Roger Shimomura’s life story is, mostly, all-American. Born in Seattle in 1939, he studied art at the University of Washington, joined ROTC and then the Army. After working as a commercial designer he earned an MFA from Syracuse University in 1969 and then retired in 2004 after 35 years as a college professor at the University of Kansas.
In 2001, the College Art Association awarded Shimomura with the Most Distinguished Body of Work Award. His painting “Crossing the Delaware” (2010) is at the National Portrait Gallery in the Smithsonian, and that institution has acquired his personal papers for their Archives of American Art.
When becoming an artist, students often assume they’ll need a day job. But Shimomura realized his American Dream, a true success story, given his chosen profession.
At 80, he’s still an active artist. In the exhibit Roger Shimomura: By Looking Back, We Look Forward, currently at the Jordan Schnitzer Museum of Art, he has art on view from as recent as 2019.
But his American Dream was interrupted in 1942 when he was removed from his home — along with his family — and made to relocate to the Civilian Assembly Center in Puyallup, Washington. Afterward, he and his family were taken to the internment camp Minidoka War Relocation Center in Hunt, Idaho, one of 10 in the country at that time. They were forced to stay there for three years until the end of World War II.
He is cited in the exhibit as saying, “People ask how I feel about my camp experience, but as a two- or three-year-old, you don’t think about that. The kinds of things you think about are far more immediate, like the fact that all my friends were around me all of a sudden. From that standpoint, I thought whatever change this was, was all for the better.”
Shimomura the toddler was glad to be with his friends at the internment camp. Still, the adult Shimomura’s art is often informed by the dark past of such places. “Enemies” and “Enemies 2,” done in 2008, depict the artist as a small child with his mother (“Enemies”) and grandmother (“Enemies 2”). These are ordinary family portraits, except the people in them are posed beside barbed wire.
These small portraits are among the most powerful in the entire show. And it is an impressive exhibit that houses a significant amount of the artist’s work, including the self portrait “American vs. Japanese #3” (2011) and the monumental-sized “American Infamy #5” (2006).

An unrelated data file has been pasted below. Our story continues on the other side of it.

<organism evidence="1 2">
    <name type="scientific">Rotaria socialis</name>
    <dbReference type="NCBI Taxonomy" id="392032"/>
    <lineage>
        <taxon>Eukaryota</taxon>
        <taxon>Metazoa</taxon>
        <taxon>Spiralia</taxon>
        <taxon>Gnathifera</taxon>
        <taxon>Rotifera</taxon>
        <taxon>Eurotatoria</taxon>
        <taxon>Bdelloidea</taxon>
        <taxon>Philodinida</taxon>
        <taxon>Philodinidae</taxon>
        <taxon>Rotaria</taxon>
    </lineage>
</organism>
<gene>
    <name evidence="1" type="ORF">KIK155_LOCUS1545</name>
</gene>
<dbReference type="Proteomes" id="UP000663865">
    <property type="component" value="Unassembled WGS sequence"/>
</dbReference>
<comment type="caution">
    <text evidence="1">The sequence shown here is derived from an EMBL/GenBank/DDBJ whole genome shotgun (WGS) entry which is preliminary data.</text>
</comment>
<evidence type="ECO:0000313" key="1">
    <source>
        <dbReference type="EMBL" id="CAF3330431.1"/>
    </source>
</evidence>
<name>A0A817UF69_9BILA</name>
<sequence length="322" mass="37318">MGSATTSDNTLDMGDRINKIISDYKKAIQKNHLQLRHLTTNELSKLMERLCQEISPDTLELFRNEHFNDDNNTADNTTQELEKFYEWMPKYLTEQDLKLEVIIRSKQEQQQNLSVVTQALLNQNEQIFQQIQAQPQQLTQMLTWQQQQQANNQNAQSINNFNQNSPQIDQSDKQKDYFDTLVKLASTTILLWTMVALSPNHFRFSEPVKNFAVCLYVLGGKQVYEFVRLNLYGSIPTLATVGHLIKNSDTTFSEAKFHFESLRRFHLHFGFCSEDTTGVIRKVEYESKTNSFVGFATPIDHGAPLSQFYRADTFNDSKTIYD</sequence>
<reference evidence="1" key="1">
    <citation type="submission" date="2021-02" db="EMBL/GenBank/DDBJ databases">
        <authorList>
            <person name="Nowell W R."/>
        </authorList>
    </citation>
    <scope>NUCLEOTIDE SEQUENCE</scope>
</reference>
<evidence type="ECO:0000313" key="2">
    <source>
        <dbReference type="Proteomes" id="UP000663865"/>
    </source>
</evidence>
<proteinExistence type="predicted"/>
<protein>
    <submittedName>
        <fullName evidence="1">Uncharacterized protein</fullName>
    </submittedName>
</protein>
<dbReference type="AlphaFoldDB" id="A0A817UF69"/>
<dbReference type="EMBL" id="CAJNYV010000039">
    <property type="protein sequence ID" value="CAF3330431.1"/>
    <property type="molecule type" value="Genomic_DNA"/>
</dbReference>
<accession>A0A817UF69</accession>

The latter is a panoramic view of an internment camp. It borrows from traditional Japanese art the technique of using a multi-panel, wide perspective to tell a narrative. In this case the scene’s point of view is from above, where American soldiers equipped with guns stand guard over the Japanese American families below.
The feel of Japanese prints works well with Shimomura’s pop art aesthetic. Like comic books and other popular commercial print media, both share the use of outlines and bold, flat areas of filled-in shapes.
“American vs. Japanese #3” is a brilliantly colored conglomeration of traditional Japanese imagery, with Shimomura at the center. A self-portrait that references both Japanese stereotypes as well as American comics, it pictures Shimomura surrounded by traditional Japanese characters such as Kabuki actors and Japanese samurai. The artist has swords as well, and one is out ready to strike.
You could say Shimomura is placing himself within his ancestral heritage, except that his samurai costume shows beneath his robe an iconic “S” on his chest. Is he a samurai fighting alongside his ancestors, or an American superhero fighting against the Japanese stereotypes that surround him? In “American vs. Japanese #3,” he is both American and Japanese, an individual characterized by his dual cultural identity.
The art in By Looking Back, We Look Forward comes mostly from the collection of Jordan D. Schnitzer, with selected works on loan from Shimomura, the JSMA’s collection and from Sherry Leedy and Greg Kucera galleries, both of which represent the artist’s work.
The exhibit is highly accessible, due to Shimomura’s pop art artistic approach, but also because of excellent organization and explanatory language that includes quotes by the artist, comparative accompanying thumbnail images and historical material such as the “Wartime Civil Control Administration” announcement instructing “…ALL PERSONS OF JAPANESE ANCESTRY” with procedures for relocating.
In addition, one portion of the exhibit is dedicated to “Context and Inspiration.” Shimomura was a student in upstate New York as the pop art movement was reaching its height in New York City. Works by artists such as Andy Warhol and Roy Lichtenstein are included in this section, as well as work by Japanese printmakers of the Momoyama period (1568-1615).
Shimomura is Japanese American. But not all his work references his particular cultural identity. In his series “Muslims and More” (2018-2019), he portrays President Donald Trump with barbed wire. In one work he is at the U.S.-Mexico border, in another he stands eerily behind a woman wearing a hijab. In yet another, Shimomura represents the president by just his tuft of hair blowing in the wind.
The barbed wire is Shimomura’s symbolic design element. It stands for the worst that can happen when prejudice fuels policy and governments legalize treating whole categories of citizens as suspect.
Near the end of the show, we find out Shimomura distinguishes himself from other Japanese artists who make “pretty” pictures. His goal as an artist, he says, is to look forward by looking back. In his words, “don’t forget, don’t forget.”
Roger Shimomura: By Looking Back, We Look Forward is on exhibit at the Jordan Schnitzer Museum of Art through July 21.